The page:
by Bakri Musa
Jul 79, 2015
Every group of humans whether dwelling in the same cave or working for the same corporation must share some common goals, values, and worldview, as well as everyday routine practices. This is what culture means; it is the social glue that binds the members together and differentiates them from others. Far from being society’s oppressor, culture is its savior.
The human baby is not born a carnivorous hunter or a vegetarian ascetic anymore than it is born an Aryan or Chinese. The baby may have Aryan characteristics (sharp nose, blond hair, and blue eyes) or that of a Chinese (moon face, jet black hair, and epicanthic folds) but those features do not make what it will be. Whether that baby will turn out to be a proud bearer of a swastika or marches the streets waving Mao’s Little Red Book depends upon the culture in which it has been raised.
Tune to BBC News. If you close your eyes you would assume the announcer to be a lithe English lassie. Look at the screen and your preconceived images would be shattered for behind that flawless British voice might be a lady of African descent or a Semitic-looking Arab woman, minus the purdah of course.
The process by which a group instills its collective ways and values upon its new members – acculturation – is by nature conservative, to uphold prevailing norms and standards. The dark-skinned BBC announcer could not possibly sound so elegantly authoritative had she been brought up in Southside Chicago or a Soweto township.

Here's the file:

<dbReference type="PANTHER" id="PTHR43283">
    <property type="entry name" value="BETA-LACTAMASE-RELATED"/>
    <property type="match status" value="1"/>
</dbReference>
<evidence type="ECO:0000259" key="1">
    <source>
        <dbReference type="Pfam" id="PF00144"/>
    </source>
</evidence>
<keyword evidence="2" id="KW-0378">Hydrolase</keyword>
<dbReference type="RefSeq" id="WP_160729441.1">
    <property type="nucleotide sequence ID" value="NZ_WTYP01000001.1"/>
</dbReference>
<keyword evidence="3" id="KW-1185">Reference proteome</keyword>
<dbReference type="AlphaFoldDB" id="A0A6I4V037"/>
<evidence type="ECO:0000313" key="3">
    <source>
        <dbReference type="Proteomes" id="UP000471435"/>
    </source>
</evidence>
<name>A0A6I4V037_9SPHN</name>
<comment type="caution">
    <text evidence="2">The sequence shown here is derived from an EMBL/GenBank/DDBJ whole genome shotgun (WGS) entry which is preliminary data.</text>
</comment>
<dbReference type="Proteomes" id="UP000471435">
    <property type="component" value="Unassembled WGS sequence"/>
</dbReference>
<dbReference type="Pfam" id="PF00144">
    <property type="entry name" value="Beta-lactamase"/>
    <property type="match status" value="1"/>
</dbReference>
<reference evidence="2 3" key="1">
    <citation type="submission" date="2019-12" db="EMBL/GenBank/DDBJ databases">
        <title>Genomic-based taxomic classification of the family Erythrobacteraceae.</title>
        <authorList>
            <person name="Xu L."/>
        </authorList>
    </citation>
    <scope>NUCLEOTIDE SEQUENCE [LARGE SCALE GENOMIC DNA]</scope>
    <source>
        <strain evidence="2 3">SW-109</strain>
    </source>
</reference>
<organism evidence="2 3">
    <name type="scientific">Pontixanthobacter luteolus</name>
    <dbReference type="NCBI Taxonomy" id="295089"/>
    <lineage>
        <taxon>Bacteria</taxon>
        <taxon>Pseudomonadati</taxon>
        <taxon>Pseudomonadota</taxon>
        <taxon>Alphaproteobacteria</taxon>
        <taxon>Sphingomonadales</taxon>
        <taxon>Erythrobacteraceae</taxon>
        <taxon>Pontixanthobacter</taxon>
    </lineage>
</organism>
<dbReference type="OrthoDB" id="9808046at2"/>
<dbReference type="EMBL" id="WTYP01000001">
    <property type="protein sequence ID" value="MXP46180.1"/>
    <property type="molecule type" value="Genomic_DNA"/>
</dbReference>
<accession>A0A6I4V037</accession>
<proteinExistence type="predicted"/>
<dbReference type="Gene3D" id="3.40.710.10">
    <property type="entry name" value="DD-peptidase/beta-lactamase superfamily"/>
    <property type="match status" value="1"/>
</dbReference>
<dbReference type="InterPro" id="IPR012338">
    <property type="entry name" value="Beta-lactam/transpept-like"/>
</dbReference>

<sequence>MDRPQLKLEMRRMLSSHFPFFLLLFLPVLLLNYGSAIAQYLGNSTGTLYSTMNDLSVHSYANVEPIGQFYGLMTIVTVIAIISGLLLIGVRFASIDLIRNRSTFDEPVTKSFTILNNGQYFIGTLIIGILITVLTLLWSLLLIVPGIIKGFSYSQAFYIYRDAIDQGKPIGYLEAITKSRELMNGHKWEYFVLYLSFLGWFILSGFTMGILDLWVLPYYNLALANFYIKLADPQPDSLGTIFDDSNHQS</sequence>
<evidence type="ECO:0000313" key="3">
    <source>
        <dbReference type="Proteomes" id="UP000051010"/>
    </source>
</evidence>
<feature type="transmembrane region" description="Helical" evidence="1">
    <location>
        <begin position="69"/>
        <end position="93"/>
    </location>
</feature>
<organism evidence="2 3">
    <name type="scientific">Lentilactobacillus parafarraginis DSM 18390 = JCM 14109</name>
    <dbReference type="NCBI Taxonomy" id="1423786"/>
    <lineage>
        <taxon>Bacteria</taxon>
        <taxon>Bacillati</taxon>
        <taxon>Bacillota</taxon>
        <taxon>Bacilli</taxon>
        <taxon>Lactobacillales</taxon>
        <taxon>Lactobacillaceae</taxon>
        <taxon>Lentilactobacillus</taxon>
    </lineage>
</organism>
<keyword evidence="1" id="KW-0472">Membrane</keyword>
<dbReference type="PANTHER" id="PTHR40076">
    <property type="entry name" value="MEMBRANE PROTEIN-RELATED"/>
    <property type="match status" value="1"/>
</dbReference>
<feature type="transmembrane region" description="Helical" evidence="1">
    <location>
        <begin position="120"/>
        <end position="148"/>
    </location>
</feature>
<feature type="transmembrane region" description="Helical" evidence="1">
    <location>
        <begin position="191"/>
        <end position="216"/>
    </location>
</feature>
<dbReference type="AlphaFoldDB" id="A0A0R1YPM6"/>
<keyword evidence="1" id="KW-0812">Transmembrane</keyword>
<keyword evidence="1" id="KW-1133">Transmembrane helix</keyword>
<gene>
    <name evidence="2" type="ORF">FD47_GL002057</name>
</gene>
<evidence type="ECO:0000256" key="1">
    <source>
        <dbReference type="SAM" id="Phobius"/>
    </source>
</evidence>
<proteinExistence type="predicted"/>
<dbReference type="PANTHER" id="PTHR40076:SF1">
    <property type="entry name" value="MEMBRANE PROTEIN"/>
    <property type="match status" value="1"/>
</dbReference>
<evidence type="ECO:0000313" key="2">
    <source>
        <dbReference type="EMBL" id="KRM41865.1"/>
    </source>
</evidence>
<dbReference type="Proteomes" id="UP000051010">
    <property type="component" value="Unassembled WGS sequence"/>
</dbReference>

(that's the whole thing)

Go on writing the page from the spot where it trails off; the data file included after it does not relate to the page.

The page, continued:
I had a childhood friend back in the old village. Born as I was during the terrible deprivation of the Japanese Occupation, his family, like so many poor Chinese families in rural Malaysia at that time, was forced to give him up. Growing up in his adopted Malay family, he was no different from the rest of us. I was not even aware that he was adopted despite his obvious non-Malay features.
Later as a teenager he became extremely chauvinistic, espousing fanatical sentiments of Malay nationalism. Even that did not trigger any irony on my part. On one occasion he was particularly virulent in his denunciations of the immigrants while within hearing distance of my parents. When he was gone my father laughed, remarking that someone ought to hold a mirror to my friend’s face whenever he was indulging in his racial demagoguery. Only then did it register on me that he was Chinese looking. The incongruity of his being a Malay supremacist!
My digressing short story here must have an uplifting ending. My friend did indeed outgrow his adolescent delusions and become a successful businessman with a multiracial and international clientele. Today he is the paragon of the liberal, progressive Malay, the ones the PERKASA (the acronym of a Malay ultra right wing group) types love to hate.
Just as my friend’s upbringing (his acculturation) turned him into an insular, chauvinistic nationalist, his later vocation reformed him into an open, worldly businessman. Later, I will pursue this unappreciated but important role of trade and commerce in liberating minds.